How 'woke' is the future of work?
12 September 2019
New research on the 'wokeplace' revealed at Henley's World of Work conference
- When job hunting, 84% of people say an employer which cares about its impact on society is an important consideration, according to new research from Henley Business School
- 80% of employers surveyed agree that social purpose is important for attracting and retaining customers, and 72% say it’s important for recruiting new employees
- Nearly two thirds (63%) of Gen-Z employees want a career that helps them make a positive impact on society
woke – awareness of social issues of injustice and inequality
Being ‘woke’ is an important consideration for both employers and employees looking to the future of work – especially when it comes to the younger generations, new research from Henley Business School shows.
Henley surveyed over 2,000 UK workers from four different age demographics - Gen Z, Millennials, Generation X and Baby Boomers - to explore the extent to which an organisation’s social values influences decisions on where to work.
When hunting for a new job, 84% of people say an employer which cares about its impact on society is an important consideration, with the same percentage looking for organisations that hold similar values to them.
Henley’s research suggests this is particularly important for employers looking to attract new young talent – nearly two thirds (63%) of Gen-Z employees want a career that helps them make a positive impact on society.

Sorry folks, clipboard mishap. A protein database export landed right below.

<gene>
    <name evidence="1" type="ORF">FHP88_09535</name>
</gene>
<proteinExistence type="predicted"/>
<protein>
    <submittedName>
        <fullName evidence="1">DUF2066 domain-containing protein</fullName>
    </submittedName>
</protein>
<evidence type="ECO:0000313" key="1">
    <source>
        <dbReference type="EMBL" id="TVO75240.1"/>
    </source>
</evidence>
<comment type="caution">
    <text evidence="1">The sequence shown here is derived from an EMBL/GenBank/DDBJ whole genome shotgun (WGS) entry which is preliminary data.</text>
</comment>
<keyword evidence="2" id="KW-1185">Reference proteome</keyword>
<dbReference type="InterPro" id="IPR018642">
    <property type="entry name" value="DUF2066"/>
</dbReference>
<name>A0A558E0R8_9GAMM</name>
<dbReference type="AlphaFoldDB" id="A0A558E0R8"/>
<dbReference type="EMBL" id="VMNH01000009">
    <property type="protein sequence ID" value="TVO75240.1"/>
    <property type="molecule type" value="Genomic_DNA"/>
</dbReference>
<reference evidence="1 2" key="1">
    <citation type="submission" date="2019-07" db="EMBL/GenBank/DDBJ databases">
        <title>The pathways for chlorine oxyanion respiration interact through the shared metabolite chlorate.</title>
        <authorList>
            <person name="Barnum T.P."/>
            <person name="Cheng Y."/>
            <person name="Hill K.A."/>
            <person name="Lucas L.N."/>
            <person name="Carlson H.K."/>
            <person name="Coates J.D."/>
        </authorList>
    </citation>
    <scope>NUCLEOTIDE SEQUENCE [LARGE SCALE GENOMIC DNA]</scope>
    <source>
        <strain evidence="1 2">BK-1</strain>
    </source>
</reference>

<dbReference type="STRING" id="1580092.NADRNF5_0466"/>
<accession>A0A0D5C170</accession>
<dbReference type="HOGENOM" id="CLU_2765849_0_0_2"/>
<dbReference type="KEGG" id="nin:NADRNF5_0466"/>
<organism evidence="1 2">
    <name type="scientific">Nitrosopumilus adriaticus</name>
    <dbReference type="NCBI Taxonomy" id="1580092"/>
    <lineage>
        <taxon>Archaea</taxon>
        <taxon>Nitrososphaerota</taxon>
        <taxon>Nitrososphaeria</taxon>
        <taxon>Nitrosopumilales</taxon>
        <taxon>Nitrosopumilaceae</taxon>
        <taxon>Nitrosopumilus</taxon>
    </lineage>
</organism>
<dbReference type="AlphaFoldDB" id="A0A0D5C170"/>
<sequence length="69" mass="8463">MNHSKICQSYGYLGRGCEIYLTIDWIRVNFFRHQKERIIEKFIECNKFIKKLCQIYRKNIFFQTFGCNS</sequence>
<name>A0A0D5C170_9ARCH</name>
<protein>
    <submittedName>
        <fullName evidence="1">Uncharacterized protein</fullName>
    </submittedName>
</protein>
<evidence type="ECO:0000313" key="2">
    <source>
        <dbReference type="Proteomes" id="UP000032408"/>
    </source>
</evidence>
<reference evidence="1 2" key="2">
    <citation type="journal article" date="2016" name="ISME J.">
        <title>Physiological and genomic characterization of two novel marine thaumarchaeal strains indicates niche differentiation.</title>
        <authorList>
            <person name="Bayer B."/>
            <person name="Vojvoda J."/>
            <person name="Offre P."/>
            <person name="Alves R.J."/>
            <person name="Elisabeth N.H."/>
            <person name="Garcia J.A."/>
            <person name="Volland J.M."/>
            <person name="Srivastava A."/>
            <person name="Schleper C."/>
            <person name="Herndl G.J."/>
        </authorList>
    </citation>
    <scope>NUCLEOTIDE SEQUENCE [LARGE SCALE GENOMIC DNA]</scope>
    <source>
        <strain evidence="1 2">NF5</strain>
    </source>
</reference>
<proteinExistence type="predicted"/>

More than half (53%) of Gen-Z feel they need to be able to express values that are important to them through their career, and more than a quarter (29%) find it annoying when employers don’t share the same values.
As part of the study, researchers also surveyed over 500 business leaders and the findings show that employers agree on a number of benefits of social purpose – 80% see it as important for attracting and retaining customers for their businesses, and 72% say it helps when recruiting new employees.
But while they are clearly aware of the need for social purpose, their commitment to it can be questioned; only around a third (36%) of employers say having a social purpose is a significant focus for them.
The findings, published to coincide with Henley’s annual World of Work (WOW) conference today, shed further light on how the youngest generation feels about the future of work.
The research showed more than half (52%) of Gen-Z expect to have multiple careers during their working life, with 43% viewing a portfolio career with several jobs or employers as a desirable way to live.
More than two-thirds (67%) of Gen-Z would like a shorter working week, a theme explored in more detail in Henley’s recent white paper on the four-day week, while 66% want to be able to choose their own technology
Dr Naeema Pasha, Director of Careers at Henley Business School and founder of WOW, said:
“For Gen-Z and Millennials entering the workforce, we see that while pay and career progression is still important to them, ‘wokeness’ is increasing. More than ever, younger generations want their values reflected in their employer’s values, and many will use this as a deciding factor when job hunting. Businesses may have to turn their workplaces into ‘wokeplaces’ to attract and retain this new generation of workers.
In addition, far from being flaky (in fact quite the opposite) Gen-Z and Millennials expect to work longer hours but want a lot more flexibility and community in return. Gen-Z see a greater blur between work and life, leading to an even greater expectation of flexible working from an employer. Work-life blend rather than work-life balance is what they seek. Employers need to change their ways and have ‘psychological contracts’ that are more flexible and offer good work for the woke generation – or they will risk losing good talent.”